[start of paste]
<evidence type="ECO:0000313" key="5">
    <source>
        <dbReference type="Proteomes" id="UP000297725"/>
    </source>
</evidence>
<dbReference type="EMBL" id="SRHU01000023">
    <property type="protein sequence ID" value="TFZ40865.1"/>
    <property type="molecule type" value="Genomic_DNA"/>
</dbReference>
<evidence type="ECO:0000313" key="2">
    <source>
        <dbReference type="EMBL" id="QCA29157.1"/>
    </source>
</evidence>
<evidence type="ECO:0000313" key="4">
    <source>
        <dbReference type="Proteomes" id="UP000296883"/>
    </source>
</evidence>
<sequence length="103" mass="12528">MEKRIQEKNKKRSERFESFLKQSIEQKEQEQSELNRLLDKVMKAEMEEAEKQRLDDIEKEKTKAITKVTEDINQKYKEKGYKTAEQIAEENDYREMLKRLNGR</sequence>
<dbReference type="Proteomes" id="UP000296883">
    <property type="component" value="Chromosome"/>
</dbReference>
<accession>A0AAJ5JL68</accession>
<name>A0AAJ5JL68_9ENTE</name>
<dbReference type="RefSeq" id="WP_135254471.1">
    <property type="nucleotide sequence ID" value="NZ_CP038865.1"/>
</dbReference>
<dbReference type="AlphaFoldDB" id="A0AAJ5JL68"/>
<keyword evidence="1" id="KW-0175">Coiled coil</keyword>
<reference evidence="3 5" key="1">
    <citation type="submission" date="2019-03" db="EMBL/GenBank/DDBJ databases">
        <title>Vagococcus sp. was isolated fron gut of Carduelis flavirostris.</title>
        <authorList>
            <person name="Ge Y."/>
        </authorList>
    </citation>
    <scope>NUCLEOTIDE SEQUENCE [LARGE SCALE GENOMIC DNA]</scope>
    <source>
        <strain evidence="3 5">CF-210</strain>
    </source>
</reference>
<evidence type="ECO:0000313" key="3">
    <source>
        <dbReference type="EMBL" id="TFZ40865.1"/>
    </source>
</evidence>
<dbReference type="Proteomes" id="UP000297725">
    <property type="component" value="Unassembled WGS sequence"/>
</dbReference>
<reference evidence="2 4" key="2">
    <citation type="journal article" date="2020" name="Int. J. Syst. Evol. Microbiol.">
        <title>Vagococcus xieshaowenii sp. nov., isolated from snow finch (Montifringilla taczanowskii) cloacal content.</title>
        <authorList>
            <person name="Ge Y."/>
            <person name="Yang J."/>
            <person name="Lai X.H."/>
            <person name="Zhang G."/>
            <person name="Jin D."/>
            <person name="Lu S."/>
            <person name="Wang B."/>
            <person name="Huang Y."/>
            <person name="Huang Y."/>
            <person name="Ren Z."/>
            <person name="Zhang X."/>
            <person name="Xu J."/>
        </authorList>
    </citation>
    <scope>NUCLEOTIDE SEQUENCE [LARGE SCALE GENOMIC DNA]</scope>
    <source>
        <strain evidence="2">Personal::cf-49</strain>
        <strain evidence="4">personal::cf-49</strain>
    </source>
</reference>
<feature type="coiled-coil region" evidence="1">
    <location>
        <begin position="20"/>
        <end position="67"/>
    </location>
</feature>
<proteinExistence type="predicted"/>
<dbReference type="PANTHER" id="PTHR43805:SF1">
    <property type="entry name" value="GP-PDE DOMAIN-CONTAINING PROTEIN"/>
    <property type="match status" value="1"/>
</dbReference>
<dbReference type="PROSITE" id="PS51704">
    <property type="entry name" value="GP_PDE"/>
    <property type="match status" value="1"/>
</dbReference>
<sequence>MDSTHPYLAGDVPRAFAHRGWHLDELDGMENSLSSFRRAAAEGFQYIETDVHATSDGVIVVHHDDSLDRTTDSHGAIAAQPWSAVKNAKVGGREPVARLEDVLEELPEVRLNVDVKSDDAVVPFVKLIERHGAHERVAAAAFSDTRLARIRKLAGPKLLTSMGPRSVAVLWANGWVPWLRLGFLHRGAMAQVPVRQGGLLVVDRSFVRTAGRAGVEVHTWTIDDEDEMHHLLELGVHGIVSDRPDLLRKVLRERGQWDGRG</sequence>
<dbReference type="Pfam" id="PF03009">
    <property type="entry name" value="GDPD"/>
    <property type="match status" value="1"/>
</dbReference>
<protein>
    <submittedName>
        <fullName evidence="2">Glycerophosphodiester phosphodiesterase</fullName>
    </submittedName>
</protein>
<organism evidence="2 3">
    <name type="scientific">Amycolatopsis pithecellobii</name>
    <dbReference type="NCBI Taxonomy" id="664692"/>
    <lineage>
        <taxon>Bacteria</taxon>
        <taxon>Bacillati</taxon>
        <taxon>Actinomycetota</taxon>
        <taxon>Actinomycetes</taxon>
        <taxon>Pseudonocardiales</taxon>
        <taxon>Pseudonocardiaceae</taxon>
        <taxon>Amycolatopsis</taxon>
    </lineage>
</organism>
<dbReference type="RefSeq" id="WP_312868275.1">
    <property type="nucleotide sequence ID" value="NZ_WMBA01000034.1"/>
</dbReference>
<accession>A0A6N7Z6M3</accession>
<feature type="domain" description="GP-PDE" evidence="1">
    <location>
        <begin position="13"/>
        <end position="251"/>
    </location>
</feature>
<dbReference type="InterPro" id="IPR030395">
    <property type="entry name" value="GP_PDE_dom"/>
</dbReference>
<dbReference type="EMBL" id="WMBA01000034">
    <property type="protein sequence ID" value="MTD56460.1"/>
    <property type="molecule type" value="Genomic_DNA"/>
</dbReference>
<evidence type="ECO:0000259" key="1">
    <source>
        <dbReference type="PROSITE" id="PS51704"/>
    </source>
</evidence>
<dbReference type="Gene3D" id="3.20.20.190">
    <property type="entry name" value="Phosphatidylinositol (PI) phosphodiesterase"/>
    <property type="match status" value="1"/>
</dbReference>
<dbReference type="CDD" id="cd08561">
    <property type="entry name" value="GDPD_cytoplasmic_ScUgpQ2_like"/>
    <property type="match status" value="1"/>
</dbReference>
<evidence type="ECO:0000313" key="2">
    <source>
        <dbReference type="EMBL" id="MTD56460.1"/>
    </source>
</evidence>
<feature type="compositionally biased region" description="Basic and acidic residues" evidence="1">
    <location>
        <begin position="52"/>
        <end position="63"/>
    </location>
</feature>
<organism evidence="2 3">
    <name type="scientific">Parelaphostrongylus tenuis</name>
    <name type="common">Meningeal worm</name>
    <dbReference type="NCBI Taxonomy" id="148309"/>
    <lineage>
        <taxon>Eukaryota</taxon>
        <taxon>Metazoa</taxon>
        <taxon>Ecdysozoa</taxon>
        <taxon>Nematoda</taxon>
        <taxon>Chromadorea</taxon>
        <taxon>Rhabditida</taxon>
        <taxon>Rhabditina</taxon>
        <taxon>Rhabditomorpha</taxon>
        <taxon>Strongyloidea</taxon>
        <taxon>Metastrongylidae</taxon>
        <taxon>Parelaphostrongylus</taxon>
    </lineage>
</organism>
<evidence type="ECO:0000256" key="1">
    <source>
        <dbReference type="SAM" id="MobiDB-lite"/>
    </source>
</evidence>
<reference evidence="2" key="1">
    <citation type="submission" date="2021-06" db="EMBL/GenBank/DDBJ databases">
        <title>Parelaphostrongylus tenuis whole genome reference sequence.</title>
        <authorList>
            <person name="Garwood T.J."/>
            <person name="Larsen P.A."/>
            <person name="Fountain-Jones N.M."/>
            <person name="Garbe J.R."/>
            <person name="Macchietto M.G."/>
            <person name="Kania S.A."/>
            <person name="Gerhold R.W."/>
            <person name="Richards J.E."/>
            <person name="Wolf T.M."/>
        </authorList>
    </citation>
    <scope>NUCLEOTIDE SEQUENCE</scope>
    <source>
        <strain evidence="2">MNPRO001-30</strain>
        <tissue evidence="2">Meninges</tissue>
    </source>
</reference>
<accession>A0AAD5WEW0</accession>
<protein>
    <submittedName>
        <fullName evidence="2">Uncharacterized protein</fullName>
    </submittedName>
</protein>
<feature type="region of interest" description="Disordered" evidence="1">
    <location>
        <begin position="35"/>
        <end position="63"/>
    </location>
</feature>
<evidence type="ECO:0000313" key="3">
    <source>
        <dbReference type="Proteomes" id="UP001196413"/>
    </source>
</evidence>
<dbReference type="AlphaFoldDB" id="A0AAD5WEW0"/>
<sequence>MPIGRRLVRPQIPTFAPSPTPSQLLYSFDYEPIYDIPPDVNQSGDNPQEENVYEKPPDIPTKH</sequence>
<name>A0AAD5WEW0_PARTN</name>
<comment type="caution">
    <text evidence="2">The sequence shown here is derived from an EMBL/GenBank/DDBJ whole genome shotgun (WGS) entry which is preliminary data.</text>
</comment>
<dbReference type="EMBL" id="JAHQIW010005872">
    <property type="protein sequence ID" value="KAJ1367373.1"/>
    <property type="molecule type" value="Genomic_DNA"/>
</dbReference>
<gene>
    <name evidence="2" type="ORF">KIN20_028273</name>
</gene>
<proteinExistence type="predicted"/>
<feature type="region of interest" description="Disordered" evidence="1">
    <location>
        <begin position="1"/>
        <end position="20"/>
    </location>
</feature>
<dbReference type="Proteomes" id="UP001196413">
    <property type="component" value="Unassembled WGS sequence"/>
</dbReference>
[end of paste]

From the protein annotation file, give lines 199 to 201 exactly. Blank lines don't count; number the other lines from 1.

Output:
<protein>
    <submittedName>
        <fullName evidence="2">Uncharacterized protein</fullName>